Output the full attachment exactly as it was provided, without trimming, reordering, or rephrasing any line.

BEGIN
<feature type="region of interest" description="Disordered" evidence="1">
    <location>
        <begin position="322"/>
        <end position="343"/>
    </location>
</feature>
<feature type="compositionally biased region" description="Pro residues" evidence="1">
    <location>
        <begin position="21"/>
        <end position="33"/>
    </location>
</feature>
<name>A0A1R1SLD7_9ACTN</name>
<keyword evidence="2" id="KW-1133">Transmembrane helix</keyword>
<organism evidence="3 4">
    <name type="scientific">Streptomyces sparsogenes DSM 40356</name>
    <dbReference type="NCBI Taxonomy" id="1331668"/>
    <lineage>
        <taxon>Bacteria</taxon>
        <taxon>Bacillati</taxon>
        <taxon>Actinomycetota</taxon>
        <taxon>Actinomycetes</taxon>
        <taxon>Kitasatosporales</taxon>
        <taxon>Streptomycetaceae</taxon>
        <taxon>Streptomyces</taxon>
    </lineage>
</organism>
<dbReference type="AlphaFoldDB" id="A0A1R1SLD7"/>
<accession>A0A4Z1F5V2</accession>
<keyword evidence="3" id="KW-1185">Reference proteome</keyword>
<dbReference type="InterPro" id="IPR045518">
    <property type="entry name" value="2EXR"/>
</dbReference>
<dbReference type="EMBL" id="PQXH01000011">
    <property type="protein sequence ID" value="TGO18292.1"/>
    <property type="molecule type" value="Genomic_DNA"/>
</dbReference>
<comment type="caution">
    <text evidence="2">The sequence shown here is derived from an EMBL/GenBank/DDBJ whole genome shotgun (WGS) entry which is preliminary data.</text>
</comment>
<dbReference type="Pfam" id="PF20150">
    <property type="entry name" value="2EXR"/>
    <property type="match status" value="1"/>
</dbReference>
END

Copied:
<feature type="region of interest" description="Disordered" evidence="1">
    <location>
        <begin position="322"/>
        <end position="343"/>
    </location>
</feature>
<feature type="compositionally biased region" description="Pro residues" evidence="1">
    <location>
        <begin position="21"/>
        <end position="33"/>
    </location>
</feature>
<name>A0A1R1SLD7_9ACTN</name>
<keyword evidence="2" id="KW-1133">Transmembrane helix</keyword>
<organism evidence="3 4">
    <name type="scientific">Streptomyces sparsogenes DSM 40356</name>
    <dbReference type="NCBI Taxonomy" id="1331668"/>
    <lineage>
        <taxon>Bacteria</taxon>
        <taxon>Bacillati</taxon>
        <taxon>Actinomycetota</taxon>
        <taxon>Actinomycetes</taxon>
        <taxon>Kitasatosporales</taxon>
        <taxon>Streptomycetaceae</taxon>
        <taxon>Streptomyces</taxon>
    </lineage>
</organism>
<dbReference type="AlphaFoldDB" id="A0A1R1SLD7"/>
<accession>A0A4Z1F5V2</accession>
<keyword evidence="3" id="KW-1185">Reference proteome</keyword>
<dbReference type="InterPro" id="IPR045518">
    <property type="entry name" value="2EXR"/>
</dbReference>
<dbReference type="EMBL" id="PQXH01000011">
    <property type="protein sequence ID" value="TGO18292.1"/>
    <property type="molecule type" value="Genomic_DNA"/>
</dbReference>
<comment type="caution">
    <text evidence="2">The sequence shown here is derived from an EMBL/GenBank/DDBJ whole genome shotgun (WGS) entry which is preliminary data.</text>
</comment>
<dbReference type="Pfam" id="PF20150">
    <property type="entry name" value="2EXR"/>
    <property type="match status" value="1"/>
</dbReference>